It wasn't all that long ago that the motorist unfortunate enough to end up with a nail in a tube-type bias-ply tire replaced it with his spare. After a few choice words and a kick of annoyance at the flat tire, he drove to the nearest service station to have the flat repaired. And that was that.
But times have changed. Today, cars are faster. Tires give far better performance and now are so reliable users hardly give them a second thought.
What hasn't changed are the nails and screws on the highway that still find their way into tires.
The hiss of escaping air from a punctured tire is heard less these days. Modern, tubeless, steel-belted radials can absorb nails and often continue running because air loss-and the resultant drop in inflation pressure-occurs gradually. With this in mind, the question arises: ``Is the spare tire really necessary?''
Of all the parts that could conceivably immobilize an automobile, the tire is the only one for which the automaker provides a replacement to be carried in the vehicle.
When the tubeless tire came on the market in the mid-1950s many thought that would be the end of the spare tire. But motorists still insisted on having a spare tire. Thus the spare is still with us-although in a changed form.
Research shows that many of our country's 170 million licensed drivers pay little heed to their tires, and to no one's surprise, the most neglected of all is the spare tire. Most owners have little idea of the type of spare carried in their cars because they are so rarely used.
Despite the fact that the average driver will need a spare tire only once in seven years, few motorists will buy a new car without this underused spare part.
In fact, four out of five new-car buyers surveyed said they would pay a higher price rather than forego their spare tire.
Obviously, such an attitude is more emotional than rational, as it does not really correspond to the risk of breakdown on the road. Motorists who consider the spare their most important piece of emergency equipment underestimate the risks of other types of mechanical failure that occur with greater frequency.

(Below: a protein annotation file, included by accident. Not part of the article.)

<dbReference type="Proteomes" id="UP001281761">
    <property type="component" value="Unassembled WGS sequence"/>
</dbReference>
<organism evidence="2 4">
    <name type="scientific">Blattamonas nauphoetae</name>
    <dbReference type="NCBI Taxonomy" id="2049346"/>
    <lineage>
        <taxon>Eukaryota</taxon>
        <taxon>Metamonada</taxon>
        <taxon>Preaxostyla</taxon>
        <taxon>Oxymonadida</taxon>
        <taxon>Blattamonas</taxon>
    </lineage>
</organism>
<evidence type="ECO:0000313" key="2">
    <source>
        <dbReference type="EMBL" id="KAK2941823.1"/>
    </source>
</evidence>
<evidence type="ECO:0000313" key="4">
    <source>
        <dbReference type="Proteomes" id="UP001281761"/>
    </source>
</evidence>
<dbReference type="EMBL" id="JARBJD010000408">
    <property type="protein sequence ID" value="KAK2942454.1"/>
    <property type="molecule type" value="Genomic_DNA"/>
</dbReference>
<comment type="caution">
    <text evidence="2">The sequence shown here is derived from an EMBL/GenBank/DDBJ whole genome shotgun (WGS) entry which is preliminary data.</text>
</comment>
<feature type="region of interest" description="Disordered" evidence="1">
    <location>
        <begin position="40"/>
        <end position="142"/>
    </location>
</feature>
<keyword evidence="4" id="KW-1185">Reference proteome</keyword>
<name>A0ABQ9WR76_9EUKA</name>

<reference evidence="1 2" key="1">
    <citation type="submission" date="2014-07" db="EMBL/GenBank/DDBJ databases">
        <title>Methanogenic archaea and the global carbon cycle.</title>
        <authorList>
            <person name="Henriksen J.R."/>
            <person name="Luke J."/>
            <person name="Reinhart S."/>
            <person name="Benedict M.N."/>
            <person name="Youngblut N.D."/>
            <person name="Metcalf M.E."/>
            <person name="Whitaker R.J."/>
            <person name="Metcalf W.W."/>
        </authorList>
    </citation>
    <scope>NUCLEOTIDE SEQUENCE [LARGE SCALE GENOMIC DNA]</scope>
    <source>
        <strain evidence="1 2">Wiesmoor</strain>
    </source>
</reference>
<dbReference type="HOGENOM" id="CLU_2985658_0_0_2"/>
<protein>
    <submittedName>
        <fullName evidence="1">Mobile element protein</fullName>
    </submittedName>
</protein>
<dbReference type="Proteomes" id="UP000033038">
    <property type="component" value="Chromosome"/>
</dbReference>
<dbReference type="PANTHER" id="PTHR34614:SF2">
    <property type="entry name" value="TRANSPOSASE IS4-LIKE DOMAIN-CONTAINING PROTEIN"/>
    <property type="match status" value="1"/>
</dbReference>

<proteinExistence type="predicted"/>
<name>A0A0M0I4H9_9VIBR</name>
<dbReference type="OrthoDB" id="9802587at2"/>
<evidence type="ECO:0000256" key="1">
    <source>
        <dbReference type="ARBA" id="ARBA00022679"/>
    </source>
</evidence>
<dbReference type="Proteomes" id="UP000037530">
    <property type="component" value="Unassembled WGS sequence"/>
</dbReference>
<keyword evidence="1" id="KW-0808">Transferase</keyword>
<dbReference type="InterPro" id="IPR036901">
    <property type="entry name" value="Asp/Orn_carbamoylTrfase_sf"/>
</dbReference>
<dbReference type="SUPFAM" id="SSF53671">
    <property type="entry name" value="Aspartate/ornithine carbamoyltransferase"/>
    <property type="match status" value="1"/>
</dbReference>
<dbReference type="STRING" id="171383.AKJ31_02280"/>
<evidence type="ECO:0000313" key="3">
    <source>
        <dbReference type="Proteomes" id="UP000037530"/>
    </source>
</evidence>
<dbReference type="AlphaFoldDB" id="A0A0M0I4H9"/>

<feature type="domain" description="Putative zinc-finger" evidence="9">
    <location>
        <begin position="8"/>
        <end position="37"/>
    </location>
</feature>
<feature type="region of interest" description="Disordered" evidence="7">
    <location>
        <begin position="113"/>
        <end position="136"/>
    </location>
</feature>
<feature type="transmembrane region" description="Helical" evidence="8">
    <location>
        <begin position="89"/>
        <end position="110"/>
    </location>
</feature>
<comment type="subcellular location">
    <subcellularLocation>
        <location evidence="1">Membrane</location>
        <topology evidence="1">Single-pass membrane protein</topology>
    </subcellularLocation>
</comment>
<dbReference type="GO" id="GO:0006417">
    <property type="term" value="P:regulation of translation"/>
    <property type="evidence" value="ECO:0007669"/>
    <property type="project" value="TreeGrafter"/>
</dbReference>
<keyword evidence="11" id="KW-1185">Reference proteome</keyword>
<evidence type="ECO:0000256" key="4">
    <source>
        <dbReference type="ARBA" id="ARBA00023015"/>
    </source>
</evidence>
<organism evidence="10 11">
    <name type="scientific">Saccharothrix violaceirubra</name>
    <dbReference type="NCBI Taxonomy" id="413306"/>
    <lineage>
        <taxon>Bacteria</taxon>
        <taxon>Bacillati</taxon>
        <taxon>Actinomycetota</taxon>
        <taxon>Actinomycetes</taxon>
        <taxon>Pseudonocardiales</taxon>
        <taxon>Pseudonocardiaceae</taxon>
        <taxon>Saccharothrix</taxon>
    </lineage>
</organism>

Also, it has long been the goal of automakers to abolish the spare due to all the inconvenience it causes in terms of finding a place to store it, the extra weight it adds to the vehicle and the effect of this on fuel consumption.
So far, the most popular alternative to the full-size spare among automakers is the smaller and narrower mini-spare, which enables the motorist to get himself going and it saves the manufacturer a great deal of money.
It has been an important step forward in offering the car manufacturer the most in terms of space, weight and cost savings. As a result, mini-spares, together with smaller tire wells, have become standard equipment on many new cars.
Major drawbacks to the mini-spare are its limited life expectancy (3,000 miles), speed limits for its use (45 mph) and its higher in-flation pressure, which results in air leakage after long periods of storage in the trunk. And for a motorist with a flat tire, few experiences are more unsettling than finding out your spare also is flat.
Motorists also must figure out where to put the full-size punctured tire if the car has a small tire well and the trunk is full of luggage.
Tire dealers and retreaders have benefited somewhat in past years by being able to supply new or retreaded tires as spares to replace original equipment mini-spares, when the tire storage areas were large enough to accept a full-size tire.
However, these opportunities have been declining as more new cars have small tire wells.
An important factor which seems to have been overlooked is that although a 13-pound lighter tire assembly may save fuel, there is no ecological advantage in the long run. Most mini-spares will be scrapped without ever being used, thus the materials used to manufacture them will be wasted.
Today's cars are equipped with computers that operate the engine, transmission, speedometer, cruise control and anti-lock brakes-all of which depend on a standardized number of tire revolutions.
Thus any variations in rolling radius that translates into a change in revolutions per mile can confuse these computers.
The longer life of the radial tire, together with improved highway construction, already have combined to limit tire consumption and retreading.
For the future existence of the tire dealer and retreader, an increasing percentage of total sales must come from tire and vehicle servicing and less from tire sales.
The way things seem to be going, it's only a matter of time before we see the demise of the spare tire as automakers modify new car designs.
When that time comes, passenger tire dealers and retreaders will face yet another challenge that only can be overcome by improving product quality, productivity and by receiving adequate compensation for the additional services they're asked to provide.